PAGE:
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Re: Sign Structures[Subject Prev][Subject Next][Thread Prev][Thread Next]
- To: seaint(--nospam--at)seaint.org
- Subject: Re: Sign Structures
- From: "David Topete" <d.topete73(--nospam--at)gmail.com>
- Date: Fri, 29 Feb 2008 15:11:37 -0800
No problem with that. On a 25' tall billboard, I believe a dynamic analysis is a wee bit excessive...
The sign in question does not warrent a dynamic analysis, but there are signs along the strip in Las Vegas that sometimes are evaluated in wind tunnels with modifications at the base to determine a dynamic response.
The Hilton sign in Las Vegas is 279' tall with a terrible plan and elevation aspect ratio. The sign it replaced blew down in a wind storm.
Date: Fri, 29 Feb 2008 09:15:41 -0800
Subject: Re: Sign Structures
A "dynamic" analysis for a billboard.... Tomfoolery at its highest...
On Fri, Feb 29, 2008 at 5:00 AM, Gary L. Hodgson and Assoc. <ghodgson(--nospam--at)bellnet.ca> wrote:
I will be doing that. There is no guidance in our codes on signs or
other non-building structures. Your codes go further than ours, as ours
are only written in regard to buildings. If I want to design a crane
runway, storage bin, or sign _for seismic loads_, I have to refer to
American publications. The problem is that our codes don't use the same
terms or geographical data.
In going up against this municipality, I have to be on firm footing,
because my customer has a history of bad relations with them--he has won
two law suits against the city and their three page letter (of
structural questions only) came two days after the latest judgement was
published in the newspaper. This city has the first or second highest
average income in Canada and they don't like billboard signs, even if
though there a lot of them existing in the city. One of the questions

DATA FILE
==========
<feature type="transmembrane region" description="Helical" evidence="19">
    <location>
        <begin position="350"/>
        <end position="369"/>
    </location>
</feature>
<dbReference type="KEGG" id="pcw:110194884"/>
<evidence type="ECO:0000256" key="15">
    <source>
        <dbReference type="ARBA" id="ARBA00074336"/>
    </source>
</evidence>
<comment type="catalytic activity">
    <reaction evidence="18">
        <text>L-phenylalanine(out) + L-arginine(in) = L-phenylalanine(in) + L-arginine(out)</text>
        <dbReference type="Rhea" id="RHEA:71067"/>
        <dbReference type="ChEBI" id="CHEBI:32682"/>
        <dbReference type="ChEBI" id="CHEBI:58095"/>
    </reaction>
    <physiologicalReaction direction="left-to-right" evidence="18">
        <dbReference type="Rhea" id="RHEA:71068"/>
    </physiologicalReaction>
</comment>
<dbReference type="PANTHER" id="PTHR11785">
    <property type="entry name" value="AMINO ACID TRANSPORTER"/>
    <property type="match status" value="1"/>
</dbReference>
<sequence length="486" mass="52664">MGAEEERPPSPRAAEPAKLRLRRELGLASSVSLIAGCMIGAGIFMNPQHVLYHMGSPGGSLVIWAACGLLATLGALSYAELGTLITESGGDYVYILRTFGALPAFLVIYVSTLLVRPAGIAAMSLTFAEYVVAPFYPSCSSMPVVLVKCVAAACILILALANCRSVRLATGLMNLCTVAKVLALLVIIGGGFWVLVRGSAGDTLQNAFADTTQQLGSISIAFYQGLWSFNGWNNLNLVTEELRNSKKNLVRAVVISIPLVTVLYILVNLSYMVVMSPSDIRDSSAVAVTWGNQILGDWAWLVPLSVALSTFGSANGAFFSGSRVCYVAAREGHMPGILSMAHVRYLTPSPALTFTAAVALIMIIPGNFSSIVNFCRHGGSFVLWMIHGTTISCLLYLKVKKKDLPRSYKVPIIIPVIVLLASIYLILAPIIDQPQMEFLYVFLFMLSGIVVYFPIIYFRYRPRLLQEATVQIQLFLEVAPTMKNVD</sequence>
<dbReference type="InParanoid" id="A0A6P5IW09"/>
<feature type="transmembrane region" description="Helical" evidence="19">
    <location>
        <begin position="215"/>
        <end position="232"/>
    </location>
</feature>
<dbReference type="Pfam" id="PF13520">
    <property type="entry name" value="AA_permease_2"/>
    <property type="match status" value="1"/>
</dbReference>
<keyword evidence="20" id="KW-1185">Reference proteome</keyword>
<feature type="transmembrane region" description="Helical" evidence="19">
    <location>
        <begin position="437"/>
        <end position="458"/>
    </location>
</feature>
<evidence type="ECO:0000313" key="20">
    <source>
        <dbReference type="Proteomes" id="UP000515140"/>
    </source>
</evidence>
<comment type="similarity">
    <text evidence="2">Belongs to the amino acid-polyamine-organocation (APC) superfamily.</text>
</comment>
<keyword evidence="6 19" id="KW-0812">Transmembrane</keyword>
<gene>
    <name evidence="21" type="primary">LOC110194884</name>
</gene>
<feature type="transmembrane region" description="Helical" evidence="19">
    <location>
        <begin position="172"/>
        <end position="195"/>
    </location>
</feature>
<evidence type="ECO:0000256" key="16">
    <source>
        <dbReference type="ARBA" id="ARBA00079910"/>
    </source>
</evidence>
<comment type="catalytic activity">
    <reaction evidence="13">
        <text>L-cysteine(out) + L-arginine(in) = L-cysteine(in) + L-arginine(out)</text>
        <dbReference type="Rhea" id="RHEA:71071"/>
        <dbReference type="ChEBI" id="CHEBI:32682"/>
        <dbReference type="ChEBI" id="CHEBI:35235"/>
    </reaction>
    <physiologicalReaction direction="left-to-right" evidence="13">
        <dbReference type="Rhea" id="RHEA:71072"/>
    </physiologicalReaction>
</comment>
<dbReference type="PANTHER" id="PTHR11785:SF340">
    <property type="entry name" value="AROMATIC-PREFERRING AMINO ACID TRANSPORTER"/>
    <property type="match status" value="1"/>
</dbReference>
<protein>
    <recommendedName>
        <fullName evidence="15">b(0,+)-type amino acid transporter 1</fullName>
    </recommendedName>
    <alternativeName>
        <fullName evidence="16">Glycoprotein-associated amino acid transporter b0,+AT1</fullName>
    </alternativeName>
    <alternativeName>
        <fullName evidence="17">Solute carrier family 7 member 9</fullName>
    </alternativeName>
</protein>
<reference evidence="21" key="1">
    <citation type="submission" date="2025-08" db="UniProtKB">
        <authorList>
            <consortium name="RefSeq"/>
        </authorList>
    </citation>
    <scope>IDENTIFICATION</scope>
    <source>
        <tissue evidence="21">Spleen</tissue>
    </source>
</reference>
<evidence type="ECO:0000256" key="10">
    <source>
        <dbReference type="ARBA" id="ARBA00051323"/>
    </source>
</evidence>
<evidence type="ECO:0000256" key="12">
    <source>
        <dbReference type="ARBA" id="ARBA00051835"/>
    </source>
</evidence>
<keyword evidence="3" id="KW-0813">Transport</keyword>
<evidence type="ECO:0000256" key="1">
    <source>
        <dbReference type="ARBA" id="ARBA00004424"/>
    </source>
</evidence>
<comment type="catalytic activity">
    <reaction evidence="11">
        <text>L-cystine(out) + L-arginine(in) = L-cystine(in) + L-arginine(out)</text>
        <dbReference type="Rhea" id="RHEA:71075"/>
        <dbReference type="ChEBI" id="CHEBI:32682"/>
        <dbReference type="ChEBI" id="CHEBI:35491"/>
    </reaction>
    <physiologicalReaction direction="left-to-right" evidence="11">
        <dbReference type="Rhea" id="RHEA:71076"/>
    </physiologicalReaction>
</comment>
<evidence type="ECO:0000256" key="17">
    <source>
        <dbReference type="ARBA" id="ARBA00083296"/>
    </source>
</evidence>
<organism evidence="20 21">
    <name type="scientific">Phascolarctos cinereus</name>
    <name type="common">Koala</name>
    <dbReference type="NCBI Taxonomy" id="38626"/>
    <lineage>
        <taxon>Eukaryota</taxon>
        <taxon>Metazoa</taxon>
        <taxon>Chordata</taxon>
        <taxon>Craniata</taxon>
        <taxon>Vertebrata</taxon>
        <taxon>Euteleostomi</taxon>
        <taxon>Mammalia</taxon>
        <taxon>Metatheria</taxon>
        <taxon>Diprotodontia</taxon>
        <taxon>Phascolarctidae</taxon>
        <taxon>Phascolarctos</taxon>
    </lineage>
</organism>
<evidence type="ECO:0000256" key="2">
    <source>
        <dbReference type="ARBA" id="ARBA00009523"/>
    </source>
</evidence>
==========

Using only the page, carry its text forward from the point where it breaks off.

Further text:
was "did I do a dynamic analysis of the structure" (for a 20'x10' sign
with a top at 25' above grade).
How many cases of beer do I owe you now?
Harold Sprague wrote:
> The projected area in the plane of the sign is relatively small.
> Seismic may govern. You could categorize signs as nonbuilding
> structures. The loading is a function of the force resisting system
> which establishes the response coefficient and the mass.
> Harold Sprague
> > Date: Thu, 28 Feb 2008 17:04:42 -0500
> > From: ghodgson(--nospam--at)bellnet.ca
> > To: seaint(--nospam--at)seaint.org
> > Subject: Sign Structures
> > List,
> > I design sign structures for 2 clients-these are all free-standing
> > on one or two posts. In our area, generally wind governs. A
> > municipality has questioned whether I designed a particular sign for
> > seismic loading. Nothing in our codes addresses the issue of signs
> > subject to seismic loading unless they are part of a building, in which
> > case they are considered a fixture just like a mechanical piece of
> > equipment. Our codes only require that signs over a certain height or
> > area have to be designed by a professional engineer. So, I guess my
> > question is what seismic loading do you design signs for? Thanks in
> > advance.
> > Gary
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David Topete, SE
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